Dyslexia is typically “diagnosed” by a psychologist and “treated” by educators (though I personally prefer non-medical language like “identified” and “supported”). As such, you will find it defined in two places: education guidelines and medical diagnostic manuals.
Check your local education department to see if they have special education guidelines for dyslexia diagnosis and support.
Here in Ontario, new draft guidelines have dropped the word dyslexia, however it is broadly defined as a learning disability under the “Communicational” exceptionality:
The world’s two main medical diagnostic guides define dyslexia as follows:
DSM-5 (Diagnostic and Statistical Manual of Mental Disorders)
Dyslexia is categorized as a “specific learning disorder” in the DSM-5 (published in 2013), which is the handbook used by health care professionals in the United States and internationally. It is considered the authoritative guide to the diagnosis of “mental disorders” (though it is troubling that dyslexia is categorized as a “mental illness“).
DSM-5 was a change from the previous edition, which included dyslexia as a distinct category:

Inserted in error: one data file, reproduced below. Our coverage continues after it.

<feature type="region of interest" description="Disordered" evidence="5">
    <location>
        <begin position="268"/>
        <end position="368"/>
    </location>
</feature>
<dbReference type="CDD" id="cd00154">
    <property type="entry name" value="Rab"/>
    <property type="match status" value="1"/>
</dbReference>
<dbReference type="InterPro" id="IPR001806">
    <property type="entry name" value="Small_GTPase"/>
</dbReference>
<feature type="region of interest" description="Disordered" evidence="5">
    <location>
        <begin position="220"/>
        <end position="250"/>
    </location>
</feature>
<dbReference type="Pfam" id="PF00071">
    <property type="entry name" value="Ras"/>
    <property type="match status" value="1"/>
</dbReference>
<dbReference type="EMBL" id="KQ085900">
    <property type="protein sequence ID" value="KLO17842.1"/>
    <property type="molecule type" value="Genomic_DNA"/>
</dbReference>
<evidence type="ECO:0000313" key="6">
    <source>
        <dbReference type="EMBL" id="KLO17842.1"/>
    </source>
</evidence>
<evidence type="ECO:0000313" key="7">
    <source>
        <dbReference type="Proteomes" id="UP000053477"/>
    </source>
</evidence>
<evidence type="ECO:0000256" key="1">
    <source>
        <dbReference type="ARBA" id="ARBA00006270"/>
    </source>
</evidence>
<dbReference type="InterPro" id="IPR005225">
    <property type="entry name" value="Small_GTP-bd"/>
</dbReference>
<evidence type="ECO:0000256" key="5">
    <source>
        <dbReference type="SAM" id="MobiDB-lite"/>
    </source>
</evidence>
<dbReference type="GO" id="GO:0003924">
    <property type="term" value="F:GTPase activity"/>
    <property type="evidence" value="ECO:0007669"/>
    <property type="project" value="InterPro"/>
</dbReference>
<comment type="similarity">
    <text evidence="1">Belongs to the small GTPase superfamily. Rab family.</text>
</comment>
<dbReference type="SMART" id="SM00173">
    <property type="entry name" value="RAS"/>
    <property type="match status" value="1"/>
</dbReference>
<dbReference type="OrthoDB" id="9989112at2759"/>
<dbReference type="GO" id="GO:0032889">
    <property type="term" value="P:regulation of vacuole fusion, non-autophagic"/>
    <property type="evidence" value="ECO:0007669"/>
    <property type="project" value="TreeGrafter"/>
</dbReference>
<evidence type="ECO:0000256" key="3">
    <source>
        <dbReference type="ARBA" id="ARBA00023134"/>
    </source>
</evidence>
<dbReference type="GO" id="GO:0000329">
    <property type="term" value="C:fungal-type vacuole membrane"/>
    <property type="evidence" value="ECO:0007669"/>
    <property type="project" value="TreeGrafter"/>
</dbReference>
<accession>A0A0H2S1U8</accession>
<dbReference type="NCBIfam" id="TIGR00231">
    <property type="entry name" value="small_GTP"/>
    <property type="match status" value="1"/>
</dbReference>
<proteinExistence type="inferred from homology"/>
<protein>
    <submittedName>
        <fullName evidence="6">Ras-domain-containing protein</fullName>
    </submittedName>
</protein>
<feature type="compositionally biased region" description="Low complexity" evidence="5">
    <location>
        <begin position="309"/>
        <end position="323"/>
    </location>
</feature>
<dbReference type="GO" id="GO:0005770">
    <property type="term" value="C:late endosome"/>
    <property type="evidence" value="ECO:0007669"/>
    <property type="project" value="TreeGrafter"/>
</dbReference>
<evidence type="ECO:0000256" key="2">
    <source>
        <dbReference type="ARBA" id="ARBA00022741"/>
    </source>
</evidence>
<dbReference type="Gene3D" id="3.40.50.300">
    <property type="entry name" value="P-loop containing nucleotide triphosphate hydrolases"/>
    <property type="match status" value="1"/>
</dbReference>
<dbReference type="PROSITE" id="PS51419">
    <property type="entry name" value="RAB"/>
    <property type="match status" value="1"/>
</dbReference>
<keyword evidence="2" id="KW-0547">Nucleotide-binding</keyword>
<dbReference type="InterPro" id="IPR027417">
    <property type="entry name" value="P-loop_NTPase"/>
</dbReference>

“Specific Learning Disorder” has become the umbrella term for mathematics, reading, and written expression disorders in the updated DSM-5. The DSM-IV previously classified these as separate diagnoses. Instead, these disorders are now housed under one diagnosis with added specifiers (e.g., specific learning disorder with impaired reading).” (source: https://psychcentral.com/disorders/specific-learning-disorder/)
ICD-II (International Classification of Diseases)
Dyslexia is categorized as a “Developmental learning disorder with impairment in reading” in the new ICD-II guidelines (published December 2017). The criteria are part of a highly anticipated update to the “International Classification of Diseases,” a diagnostic manual produced by the World Health Organization (WHO).